It was my interest in happiness that led me to the subject of habits, and of course, the study of habits is really the study of happiness. Habits are the invisible architecture of everyday life, and a significant element of happiness. If we have habits that work for us, we’re much more likely to be happy, healthy, productive, and creative. When I talk to people about their happiness challenges, they often point to hurdles related to a habit they want to make or break.

My habits research started as part of my ongoing happiness research—I often spend a lot of time studying happiness-related sub-topics, such as pain or the sense of smell—but I just kept pushing deeper and deeper into habit formation. Everything I read was so fascinating! The more I learned, the more I wanted to know—but also the more baffled I became.

I had many questions that seemed quite obvious and pressing to me, but strangely, few of the experts seemed to recognize them. For instance:

  •  Sometimes, people acquire habits overnight, and sometimes, they drop longtime habits just as abruptly. Why?
  • Why do practically all dieters gain the weight back?
  • It’s understandable why we have trouble acquiring habits of activities we don’t want to do, but why is it so hard to make ourselves acquire habits that we do want to do?
  • Why do some people dread and resist habits, and others follow them eagerly?
  • Why are people often so unmoved by consequences? Many graduate students take several years to write their dissertations, and stay ABD (“All But Dissertation”) even though they’re much better off finishing faster. One-third to one-half of U.S. patients don’t take medicine prescribed for a chronic illness.
  • Do the same strategies that work for changing simple habits (tooth-flossing) also apply to complex habits (drinking less)?
  • Do the same habit-formation strategies apply equally well to everyone?
  • Why is it that sometimes, even though we’re very anxious—even desperate—to change a habit, we can’t? A friend told me, “I have a lot of chronic health issues, and I do a lot better when I don’t eat wheat or dairy. But I do. Why? These foods make me feel lousy. But I eat them.”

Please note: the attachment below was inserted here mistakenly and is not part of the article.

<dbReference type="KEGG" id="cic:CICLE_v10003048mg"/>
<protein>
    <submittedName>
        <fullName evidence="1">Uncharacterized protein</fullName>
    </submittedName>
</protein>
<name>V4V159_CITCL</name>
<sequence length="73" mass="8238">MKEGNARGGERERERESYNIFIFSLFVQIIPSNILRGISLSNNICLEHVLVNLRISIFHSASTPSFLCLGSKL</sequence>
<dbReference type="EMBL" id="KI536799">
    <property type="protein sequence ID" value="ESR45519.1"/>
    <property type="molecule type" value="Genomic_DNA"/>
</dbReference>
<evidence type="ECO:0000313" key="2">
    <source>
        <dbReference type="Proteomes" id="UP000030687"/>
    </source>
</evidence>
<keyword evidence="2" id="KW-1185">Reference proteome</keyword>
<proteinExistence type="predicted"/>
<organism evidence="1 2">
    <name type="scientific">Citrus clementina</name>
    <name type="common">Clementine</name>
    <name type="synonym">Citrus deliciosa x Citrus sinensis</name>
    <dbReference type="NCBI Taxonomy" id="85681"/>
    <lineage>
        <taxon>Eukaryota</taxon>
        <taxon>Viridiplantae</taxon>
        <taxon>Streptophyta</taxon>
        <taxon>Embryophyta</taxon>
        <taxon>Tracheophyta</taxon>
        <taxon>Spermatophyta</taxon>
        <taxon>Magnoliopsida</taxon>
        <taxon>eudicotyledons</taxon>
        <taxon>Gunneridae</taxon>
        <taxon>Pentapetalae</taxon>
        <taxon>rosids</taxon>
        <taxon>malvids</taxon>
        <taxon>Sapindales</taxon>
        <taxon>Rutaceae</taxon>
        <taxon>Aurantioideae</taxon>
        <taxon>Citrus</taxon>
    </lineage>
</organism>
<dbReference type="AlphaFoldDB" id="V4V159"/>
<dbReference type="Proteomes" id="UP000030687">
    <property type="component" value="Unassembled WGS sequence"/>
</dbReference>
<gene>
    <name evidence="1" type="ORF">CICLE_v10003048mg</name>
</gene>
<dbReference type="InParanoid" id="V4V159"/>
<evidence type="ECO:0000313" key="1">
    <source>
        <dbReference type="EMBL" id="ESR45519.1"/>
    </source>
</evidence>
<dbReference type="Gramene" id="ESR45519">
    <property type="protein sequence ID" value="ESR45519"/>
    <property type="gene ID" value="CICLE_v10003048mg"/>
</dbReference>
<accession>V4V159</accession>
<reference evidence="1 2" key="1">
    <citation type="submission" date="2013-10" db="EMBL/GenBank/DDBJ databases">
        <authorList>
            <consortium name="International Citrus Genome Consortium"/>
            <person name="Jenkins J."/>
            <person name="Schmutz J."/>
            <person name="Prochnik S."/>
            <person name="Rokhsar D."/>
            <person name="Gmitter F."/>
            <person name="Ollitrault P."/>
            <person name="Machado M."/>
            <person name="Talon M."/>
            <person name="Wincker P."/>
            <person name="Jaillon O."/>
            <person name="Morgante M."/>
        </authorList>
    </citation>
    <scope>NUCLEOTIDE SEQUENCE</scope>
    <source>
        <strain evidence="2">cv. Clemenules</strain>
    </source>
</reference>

• Certain situations seem to make it easier to form habits. Why?
  • Why do we indulge in a bad habit even when we’re painfully aware that we’re doing it? I’d heard that sequence in my own head: “I shouldn’t. I told myself I wouldn’t. I want to. I have to. Watch me.”
  • Most importantly, what are the overarching strategies that allow us to change our habits—or help someone else to change a habit—whether that habit is exercising more, taking medication, doing homework, turning off the TV, or anything else?

I searched unsuccessfully for the answers, until one day a thought hit me: “I should write a book about habits! I’ll figure out the answers to these questions.”

And so I am. I’ve written the entire first draft, in fact.

The book’s title is Before and After, because that’s what we all want from our healthy habits—to go from before to after.

In Before and After, I identify the sixteen strategies that we can use to make or break our habits. Some are quite familiar, such as Monitoring, Scheduling, and Convenience. Some took me a lot of effort to identify, such as Thinking, Identity, and Clarity. Some are more complicated than you might assume, such as Rewards and Others. The most fun strategy? Treats. The funniest chapter? The chapter on Safeguards (I include a list of the loopholes we invoke to justify breaking our healthy habits, and they are hilarious.)

The book will hit the shelves in 2015, and if you want to be notified as soon as it’s available for pre-order, sign up here.

Here on the blog, I’ll continue to write generally about happiness, and in particular–as you may have noticed reflected in a few design changes–what I’ve learned about habits. My work on the four Rubin Tendencies came out of my habit research, for example. I was struggling to understand why people seemed so different from each other, when it came to their attitude and aptitude for habit. Why did I find it fairly easy to adopt a new habit, and I love my habits, but other people detest habits? Or they want habits but can’t form them? Or can form them in some situations, but not others? I wanted to solve that riddle—which required me to come up with a framework to capture the variations in human nature.  (It took me months to figure this out.)